|Matthew Henry's Concise Commentary|
106:13-33 Those that will not wait for God's counsel, shall justly be given up to their own hearts' lusts, to walk in their own counsels. An undue desire, even for lawful things, becomes sinful. God showed his displeasure for this. He filled them with uneasiness of mind, terror of conscience, and self-reproach. Many that fare deliciously every day, and whose bodies are healthful, have leanness in their souls: no love to God, no thankfulness, no appetite for the Bread of life, and then the soul must be lean. Those wretchedly forget themselves, that feast their bodies and starve their souls. Even the true believer will see abundant cause to say, It is of the Lord's mercies that I am not consumed. Often have we set up idols in our hearts, cleaved to some forbidden object; so that if a greater than Moses had not stood to turn away the anger of the Lord, we should have been destroyed. If God dealt severely with Moses for unadvised words, what do those deserve who speak many proud and wicked words? It is just in God to remove those relations that are blessings to us, when we are peevish and provoking to them, and grieve their spirits.
Verse 14. - But lusted exceedingly in the wilderness; literally, "lusted a lust." The expression is taken from Numbers 11:4, where it is translated in the Authorized Version by "fell a-lusting." The lust was for "flesh," and for "the fish, the cucumbers, the melons, and the leeks, and the onions, and the garlic, which they did eat in Egypt freely" (Numbers 11:5). And tempted God in the desert (comp. Psalm 78:18).
Gill's Exposition of the Entire Bible
But lusted exceedingly in the wilderness,.... Or, "lusted a lust" (p) as in Numbers 11:4 to which story there related this refers; they were not content with the manna they had every day, though very nourishing and of a sweet taste; they lusted after the fish and flesh of Egypt, and other things they ate there; so that this was not a natural lust, or craving after food and drink, to satisfy nature, which would not have been criminal; but a voluptuous last to gratify their appetite: it was lusting after evil tidings, as the apostle interprets it, 1 Corinthians 10:6, lust after sinful things, or any unlawful object, or after anything in an unlawful way, is sin.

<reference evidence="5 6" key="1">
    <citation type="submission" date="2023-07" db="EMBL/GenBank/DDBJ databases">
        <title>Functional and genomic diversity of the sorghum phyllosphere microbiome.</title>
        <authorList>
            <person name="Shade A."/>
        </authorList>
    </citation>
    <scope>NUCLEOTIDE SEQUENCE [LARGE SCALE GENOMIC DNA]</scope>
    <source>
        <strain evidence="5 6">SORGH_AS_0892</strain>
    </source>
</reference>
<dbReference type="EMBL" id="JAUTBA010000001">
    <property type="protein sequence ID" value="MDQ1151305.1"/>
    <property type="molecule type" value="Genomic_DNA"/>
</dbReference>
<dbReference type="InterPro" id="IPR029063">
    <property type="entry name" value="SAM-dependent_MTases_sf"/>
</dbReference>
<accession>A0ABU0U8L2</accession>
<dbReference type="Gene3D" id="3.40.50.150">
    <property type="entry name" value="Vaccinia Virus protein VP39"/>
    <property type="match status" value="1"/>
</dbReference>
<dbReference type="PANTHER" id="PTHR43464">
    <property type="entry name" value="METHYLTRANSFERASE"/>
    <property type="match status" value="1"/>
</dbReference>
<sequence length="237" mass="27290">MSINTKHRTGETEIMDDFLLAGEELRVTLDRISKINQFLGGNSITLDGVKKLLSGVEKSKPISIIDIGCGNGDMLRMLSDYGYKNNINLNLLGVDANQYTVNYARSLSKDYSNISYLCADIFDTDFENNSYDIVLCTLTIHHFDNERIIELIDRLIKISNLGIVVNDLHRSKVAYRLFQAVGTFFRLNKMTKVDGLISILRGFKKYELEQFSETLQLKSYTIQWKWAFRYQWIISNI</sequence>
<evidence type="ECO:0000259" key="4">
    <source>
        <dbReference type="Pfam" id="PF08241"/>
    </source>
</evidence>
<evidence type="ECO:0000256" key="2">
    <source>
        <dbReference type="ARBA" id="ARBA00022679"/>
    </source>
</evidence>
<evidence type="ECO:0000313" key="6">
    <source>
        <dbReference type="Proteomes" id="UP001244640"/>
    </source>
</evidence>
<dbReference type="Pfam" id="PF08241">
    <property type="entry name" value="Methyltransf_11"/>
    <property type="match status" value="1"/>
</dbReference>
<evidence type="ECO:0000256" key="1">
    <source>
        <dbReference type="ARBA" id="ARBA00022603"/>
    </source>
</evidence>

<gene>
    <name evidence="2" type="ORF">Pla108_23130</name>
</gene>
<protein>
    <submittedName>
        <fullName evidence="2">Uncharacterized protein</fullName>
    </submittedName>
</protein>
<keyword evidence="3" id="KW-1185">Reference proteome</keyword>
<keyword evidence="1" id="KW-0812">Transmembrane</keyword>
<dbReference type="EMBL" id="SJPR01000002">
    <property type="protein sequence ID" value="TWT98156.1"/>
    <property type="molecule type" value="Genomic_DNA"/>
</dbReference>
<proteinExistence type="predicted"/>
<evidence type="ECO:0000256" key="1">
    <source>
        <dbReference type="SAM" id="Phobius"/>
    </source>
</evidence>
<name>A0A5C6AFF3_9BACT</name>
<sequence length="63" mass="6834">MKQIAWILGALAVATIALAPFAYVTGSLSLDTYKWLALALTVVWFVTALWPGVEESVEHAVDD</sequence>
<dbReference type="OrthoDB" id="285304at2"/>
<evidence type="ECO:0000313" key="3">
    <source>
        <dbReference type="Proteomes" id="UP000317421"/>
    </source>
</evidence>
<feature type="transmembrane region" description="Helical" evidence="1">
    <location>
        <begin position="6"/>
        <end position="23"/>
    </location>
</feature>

And tempted God in the desert; which is expressly forbidden by a law which our Lord referred to when he was tempted by Satan in the wilderness: a very ungrateful action this, since God tempts no man to sin; a very daring impiety, a sin of the first magnitude, and which lay in making experiments, in trying whether the presence of God was among them or not; and putting God as it were on proving that he had power sufficient to provide for them in the wilderness; see Exodus 17:7. It seems it was Jesus Christ whom they tempted, from whence it appears that he is truly God, 1 Corinthians 10:9. Both in this and the preceding clause an emphasis lies on the place where all this was done, the wilderness or desert, where God had done such great things for them, and where they could not help themselves, but were wholly and immediately dependent on him.
(p) "concupierunt concupiscentiam", V. L. Pagninus, Montanus, &c.
Jamieson-Fausset-Brown Bible Commentary
14. Literally, "lusted a lust" (quoted from Nu 11:4, Margin). Previously, there had been impatience as to necessaries of life; here it is lusting (Ps 78:18).
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